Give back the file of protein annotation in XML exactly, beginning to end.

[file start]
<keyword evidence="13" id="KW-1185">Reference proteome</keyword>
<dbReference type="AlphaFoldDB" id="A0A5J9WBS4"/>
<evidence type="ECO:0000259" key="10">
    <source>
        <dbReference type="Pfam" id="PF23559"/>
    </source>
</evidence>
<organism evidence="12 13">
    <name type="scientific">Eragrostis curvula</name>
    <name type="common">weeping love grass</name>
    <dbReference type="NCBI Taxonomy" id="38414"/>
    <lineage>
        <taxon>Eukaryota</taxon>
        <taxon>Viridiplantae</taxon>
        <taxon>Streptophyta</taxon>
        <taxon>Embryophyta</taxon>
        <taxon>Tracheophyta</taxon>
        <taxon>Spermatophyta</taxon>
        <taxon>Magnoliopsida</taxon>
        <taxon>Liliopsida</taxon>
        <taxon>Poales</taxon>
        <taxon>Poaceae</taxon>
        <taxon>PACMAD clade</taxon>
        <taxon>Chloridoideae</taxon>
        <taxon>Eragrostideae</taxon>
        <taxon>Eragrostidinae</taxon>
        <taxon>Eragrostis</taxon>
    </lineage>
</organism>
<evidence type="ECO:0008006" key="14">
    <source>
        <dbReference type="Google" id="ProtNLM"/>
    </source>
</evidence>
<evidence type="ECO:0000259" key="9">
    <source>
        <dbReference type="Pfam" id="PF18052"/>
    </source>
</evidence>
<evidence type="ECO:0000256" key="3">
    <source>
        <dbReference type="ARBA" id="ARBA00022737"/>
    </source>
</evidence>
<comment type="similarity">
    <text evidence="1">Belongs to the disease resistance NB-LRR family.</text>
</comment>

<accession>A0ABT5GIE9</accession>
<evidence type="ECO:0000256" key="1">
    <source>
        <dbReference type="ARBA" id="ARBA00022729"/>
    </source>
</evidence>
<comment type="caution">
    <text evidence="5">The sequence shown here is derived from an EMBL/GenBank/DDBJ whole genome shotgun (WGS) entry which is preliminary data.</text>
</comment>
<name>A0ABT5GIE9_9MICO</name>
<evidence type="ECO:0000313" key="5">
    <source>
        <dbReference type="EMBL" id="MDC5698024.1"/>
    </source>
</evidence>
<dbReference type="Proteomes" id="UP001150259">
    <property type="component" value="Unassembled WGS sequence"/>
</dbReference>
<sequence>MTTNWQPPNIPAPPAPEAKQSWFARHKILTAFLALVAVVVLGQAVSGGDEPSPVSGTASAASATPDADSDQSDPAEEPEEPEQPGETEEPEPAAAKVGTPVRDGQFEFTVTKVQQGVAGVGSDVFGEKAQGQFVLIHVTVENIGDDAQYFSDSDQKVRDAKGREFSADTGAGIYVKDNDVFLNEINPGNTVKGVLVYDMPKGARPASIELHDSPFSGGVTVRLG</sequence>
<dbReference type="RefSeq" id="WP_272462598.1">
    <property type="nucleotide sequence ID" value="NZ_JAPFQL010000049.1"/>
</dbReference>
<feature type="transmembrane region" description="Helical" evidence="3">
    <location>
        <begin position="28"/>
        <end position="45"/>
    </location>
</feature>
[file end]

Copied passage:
<keyword evidence="13" id="KW-1185">Reference proteome</keyword>
<dbReference type="AlphaFoldDB" id="A0A5J9WBS4"/>
<evidence type="ECO:0000259" key="10">
    <source>
        <dbReference type="Pfam" id="PF23559"/>
    </source>
</evidence>
<organism evidence="12 13">
    <name type="scientific">Eragrostis curvula</name>
    <name type="common">weeping love grass</name>
    <dbReference type="NCBI Taxonomy" id="38414"/>
    <lineage>
        <taxon>Eukaryota</taxon>
        <taxon>Viridiplantae</taxon>
        <taxon>Streptophyta</taxon>
        <taxon>Embryophyta</taxon>
        <taxon>Tracheophyta</taxon>
        <taxon>Spermatophyta</taxon>
        <taxon>Magnoliopsida</taxon>
        <taxon>Liliopsida</taxon>
        <taxon>Poales</taxon>
        <taxon>Poaceae</taxon>
        <taxon>PACMAD clade</taxon>
        <taxon>Chloridoideae</taxon>
        <taxon>Eragrostideae</taxon>
        <taxon>Eragrostidinae</taxon>
        <taxon>Eragrostis</taxon>
    </lineage>
</organism>
<evidence type="ECO:0008006" key="14">
    <source>
        <dbReference type="Google" id="ProtNLM"/>
    </source>
</evidence>
<evidence type="ECO:0000259" key="9">
    <source>
        <dbReference type="Pfam" id="PF18052"/>
    </source>
</evidence>
<evidence type="ECO:0000256" key="3">
    <source>
        <dbReference type="ARBA" id="ARBA00022737"/>
    </source>
</evidence>
<comment type="similarity">
    <text evidence="1">Belongs to the disease resistance NB-LRR family.</text>
</comment>

<accession>A0ABT5GIE9</accession>
<evidence type="ECO:0000256" key="1">
    <source>
        <dbReference type="ARBA" id="ARBA00022729"/>
    </source>
</evidence>
<comment type="caution">
    <text evidence="5">The sequence shown here is derived from an EMBL/GenBank/DDBJ whole genome shotgun (WGS) entry which is preliminary data.</text>
</comment>
<name>A0ABT5GIE9_9MICO</name>
<evidence type="ECO:0000313" key="5">
    <source>
        <dbReference type="EMBL" id="MDC5698024.1"/>
    </source>
</evidence>
<dbReference type="Proteomes" id="UP001150259">
    <property type="component" value="Unassembled WGS sequence"/>
</dbReference>
<sequence>MTTNWQPPNIPAPPAPEAKQSWFARHKILTAFLALVAVVVLGQAVSGGDEPSPVSGTASAASATPDADSDQSDPAEEPEEPEQPGETEEPEPAAAKVGTPVRDGQFEFTVTKVQQGVAGVGSDVFGEKAQGQFVLIHVTVENIGDDAQYFSDSDQKVRDAKGREFSADTGAGIYVKDNDVFLNEINPGNTVKGVLVYDMPKGARPASIELHDSPFSGGVTVRLG</sequence>
<dbReference type="RefSeq" id="WP_272462598.1">
    <property type="nucleotide sequence ID" value="NZ_JAPFQL010000049.1"/>
</dbReference>
<feature type="transmembrane region" description="Helical" evidence="3">
    <location>
        <begin position="28"/>
        <end position="45"/>
    </location>
</feature>